2014: When LEMO connected to NORTHWIRE
It’s been just over 5 years since LEMO acquired US cable manufacturer NORTHWIRE. It was an important step “beyond connectors” for the Group and a new dimension for NORTHWIRE. It was also a natural marriage between two perfectly complementary family-owned companies.
Ormund Kravik founded NORTHWIRE in 1972 in Osceola, Wisconsin. His parents had chosen to emigrate to the beautiful northern territories of the USA, where both the landscapes and the climate reminded them of their native Norway. The name of the company and its logo (a compass) are a tribute to their beloved North.
During its first years, the family business created and produced low voltage cords for the US market. The mid-nineties brought the first big change. Then CEO Mark Kravik, pivotal in the company’s growth and repositioning, decided to push NORTHWIRE towards higher value-added specialities, complex control cables. The right people were hired, and investments were made in new equipment and new buildings. The company moved and officially launched its transition in 1997.
Kevin Depratter is one of the people hired to successfully manage this major shift. With 22 years’ experience in wires and cables, he started in 1995 as a manufacturing engineer. “NORTHWIRE established itself as a recognised brand in complex cables for the machine business, factory and process automation”, says Depratter. Their customers come from the fields of industry, aerospace, defense and energy.
As of 2010, with growing specialisation and complexity, NORTHWIRE – still led by Mark Kravik - entered the medical market with power and data cables for the diagnostic industry. “We were steadily gaining presence in the medical field, but we were only at the start of a long journey.”
NORTHWIRE was now at an important crossroads, it had to grow further. The third generation CEO Katina Kravik wanted a more global presence, which the company, established only in the USA (in Osceola and in Santa Teresa, New Mexico), had so far never succeeded in. An office had indeed been opened in Holland in 2007, but it didn’t last long.
“NORTHWIRE didn’t have the necessary means to succeed in international markets” explains Fabian Weber, VP of Innovation and Business Development. “Neither for developing the necessary local presence to really understand the specific needs of the customers, nor for spearheading R&D endeavours that would extend our product portfolio.”
Revenue – stagnating for several years – confirmed the situation: if NORTHWIRE were to stay alone, it was bound to remain one of the many wire and cable manufacturers in North America.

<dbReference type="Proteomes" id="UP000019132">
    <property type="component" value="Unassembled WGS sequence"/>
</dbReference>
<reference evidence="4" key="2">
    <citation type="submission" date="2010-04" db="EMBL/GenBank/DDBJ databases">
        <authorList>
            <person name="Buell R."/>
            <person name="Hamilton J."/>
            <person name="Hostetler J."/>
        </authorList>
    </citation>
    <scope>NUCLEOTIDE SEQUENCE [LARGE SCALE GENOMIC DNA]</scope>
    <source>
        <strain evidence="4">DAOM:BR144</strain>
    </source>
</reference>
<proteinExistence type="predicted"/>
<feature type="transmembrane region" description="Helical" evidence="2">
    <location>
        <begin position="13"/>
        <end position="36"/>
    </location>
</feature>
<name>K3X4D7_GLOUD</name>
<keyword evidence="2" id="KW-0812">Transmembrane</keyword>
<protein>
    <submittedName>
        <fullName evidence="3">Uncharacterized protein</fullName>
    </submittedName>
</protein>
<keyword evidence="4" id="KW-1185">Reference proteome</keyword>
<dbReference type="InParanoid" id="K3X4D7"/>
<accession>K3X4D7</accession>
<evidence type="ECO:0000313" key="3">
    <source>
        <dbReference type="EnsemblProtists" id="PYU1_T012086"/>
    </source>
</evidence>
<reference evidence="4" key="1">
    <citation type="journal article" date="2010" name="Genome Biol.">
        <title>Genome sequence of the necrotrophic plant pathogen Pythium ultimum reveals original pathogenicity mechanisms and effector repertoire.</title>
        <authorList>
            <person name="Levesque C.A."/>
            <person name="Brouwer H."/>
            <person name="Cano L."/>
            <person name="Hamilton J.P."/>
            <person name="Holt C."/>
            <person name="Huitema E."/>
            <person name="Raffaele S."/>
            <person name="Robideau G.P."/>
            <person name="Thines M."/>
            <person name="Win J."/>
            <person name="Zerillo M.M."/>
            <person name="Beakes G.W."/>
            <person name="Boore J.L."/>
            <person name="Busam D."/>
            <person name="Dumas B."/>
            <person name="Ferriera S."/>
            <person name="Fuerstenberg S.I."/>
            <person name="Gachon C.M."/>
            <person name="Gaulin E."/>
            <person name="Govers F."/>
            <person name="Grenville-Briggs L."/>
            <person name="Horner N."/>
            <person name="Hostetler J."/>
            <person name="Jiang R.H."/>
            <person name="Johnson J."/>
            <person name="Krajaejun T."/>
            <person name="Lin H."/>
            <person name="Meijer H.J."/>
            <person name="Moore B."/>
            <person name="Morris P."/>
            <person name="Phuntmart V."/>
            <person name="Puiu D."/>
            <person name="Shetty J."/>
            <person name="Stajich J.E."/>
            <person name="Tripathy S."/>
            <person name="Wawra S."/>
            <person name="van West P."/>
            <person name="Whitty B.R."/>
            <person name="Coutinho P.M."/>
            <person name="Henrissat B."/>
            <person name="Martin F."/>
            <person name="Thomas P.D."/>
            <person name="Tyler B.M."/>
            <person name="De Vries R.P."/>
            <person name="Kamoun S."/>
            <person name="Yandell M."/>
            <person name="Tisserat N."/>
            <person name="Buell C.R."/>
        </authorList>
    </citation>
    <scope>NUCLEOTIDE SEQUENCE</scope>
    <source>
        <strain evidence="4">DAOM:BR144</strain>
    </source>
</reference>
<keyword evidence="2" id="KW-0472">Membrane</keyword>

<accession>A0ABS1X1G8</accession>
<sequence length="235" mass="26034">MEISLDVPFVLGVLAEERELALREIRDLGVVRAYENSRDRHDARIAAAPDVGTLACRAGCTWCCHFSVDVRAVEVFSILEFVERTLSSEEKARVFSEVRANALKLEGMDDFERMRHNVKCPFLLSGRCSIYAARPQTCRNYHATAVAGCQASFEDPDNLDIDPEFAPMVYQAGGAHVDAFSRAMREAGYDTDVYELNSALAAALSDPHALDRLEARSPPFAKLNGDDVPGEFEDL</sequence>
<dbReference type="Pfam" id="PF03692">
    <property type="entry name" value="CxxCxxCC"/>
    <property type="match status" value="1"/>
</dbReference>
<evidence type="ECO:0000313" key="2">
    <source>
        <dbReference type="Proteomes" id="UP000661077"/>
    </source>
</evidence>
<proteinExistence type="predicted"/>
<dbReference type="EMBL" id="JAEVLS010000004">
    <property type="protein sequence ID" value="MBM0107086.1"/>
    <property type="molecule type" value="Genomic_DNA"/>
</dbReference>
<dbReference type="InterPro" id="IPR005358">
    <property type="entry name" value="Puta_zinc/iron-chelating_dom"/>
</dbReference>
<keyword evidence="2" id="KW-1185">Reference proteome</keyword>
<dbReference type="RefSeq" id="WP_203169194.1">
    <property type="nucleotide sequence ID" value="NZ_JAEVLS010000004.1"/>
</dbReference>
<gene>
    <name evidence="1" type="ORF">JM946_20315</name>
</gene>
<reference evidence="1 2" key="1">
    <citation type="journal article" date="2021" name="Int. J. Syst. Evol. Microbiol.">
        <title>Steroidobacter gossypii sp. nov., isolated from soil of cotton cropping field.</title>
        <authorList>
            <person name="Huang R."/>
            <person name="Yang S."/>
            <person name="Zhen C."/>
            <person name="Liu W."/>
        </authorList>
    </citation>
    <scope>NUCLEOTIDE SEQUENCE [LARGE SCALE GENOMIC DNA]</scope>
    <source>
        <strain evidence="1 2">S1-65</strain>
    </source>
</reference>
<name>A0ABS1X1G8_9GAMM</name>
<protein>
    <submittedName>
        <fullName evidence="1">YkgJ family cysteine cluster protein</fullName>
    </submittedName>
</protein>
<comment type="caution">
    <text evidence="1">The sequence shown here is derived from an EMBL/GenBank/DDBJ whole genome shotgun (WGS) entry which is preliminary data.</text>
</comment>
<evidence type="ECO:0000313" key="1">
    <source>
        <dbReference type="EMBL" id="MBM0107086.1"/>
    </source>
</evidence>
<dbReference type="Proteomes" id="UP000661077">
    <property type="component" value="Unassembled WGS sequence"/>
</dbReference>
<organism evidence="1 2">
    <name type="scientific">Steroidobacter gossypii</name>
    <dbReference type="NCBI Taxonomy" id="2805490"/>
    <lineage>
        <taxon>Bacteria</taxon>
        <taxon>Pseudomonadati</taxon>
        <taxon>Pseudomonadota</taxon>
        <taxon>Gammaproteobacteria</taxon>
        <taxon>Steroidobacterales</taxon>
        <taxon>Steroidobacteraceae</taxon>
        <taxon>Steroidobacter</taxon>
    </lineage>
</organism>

The Swiss group has always been in search of high-end cables for its high-end connectors. For decades, it has been buying and assembling cables in order to provide customers with complete solutions. Acquiring a cable manufacturer was the natural evolution, another asset in controlling the value chain. Furthermore, LEMO and NORTHWIRE are focused on similar markets, including the medical field.
The alignment of the two family businesses was discussed and then approved. In 2014, Alexandre Pesci, grandson of LEMO’s founder and Katina Kravik, granddaughter of NORTHWIRE’s founder, signed the agreement. The US brand joined the Swiss group’s three brands – LEMO, REDEL and COELVER.
Both sides started working on a smooth integration and on developing synergies.
Well-positioned in the high quality market, LEMO was keen to ensure that NORTHWIRE was truly aligned to this market leading position. “We did quality work, but not at LEMO’s level” says Depratter. “They guided us to raise our quality system and to make quality the top virtue of our culture. We got to the next level.”
Production equipment is being modernized to increase capacity and capability: over 5 million dollars have been invested in NORTHWIRE. Brand new extrusion lines have been installed. A fine wire gauge extrusion line, running since April 2019, makes it possible to produce finer cables for medical applications. Unsurprisingly, these new lines integrated quality management in production to save time and gain in productivity.
In parallel, NORTHWIRE’s staff has grown from 200 in 2014 to currently 275. The subsidiary company is now managed by LEMO USA’s GM, Farhad Kashani, with Joe Van Landschoot in the management team.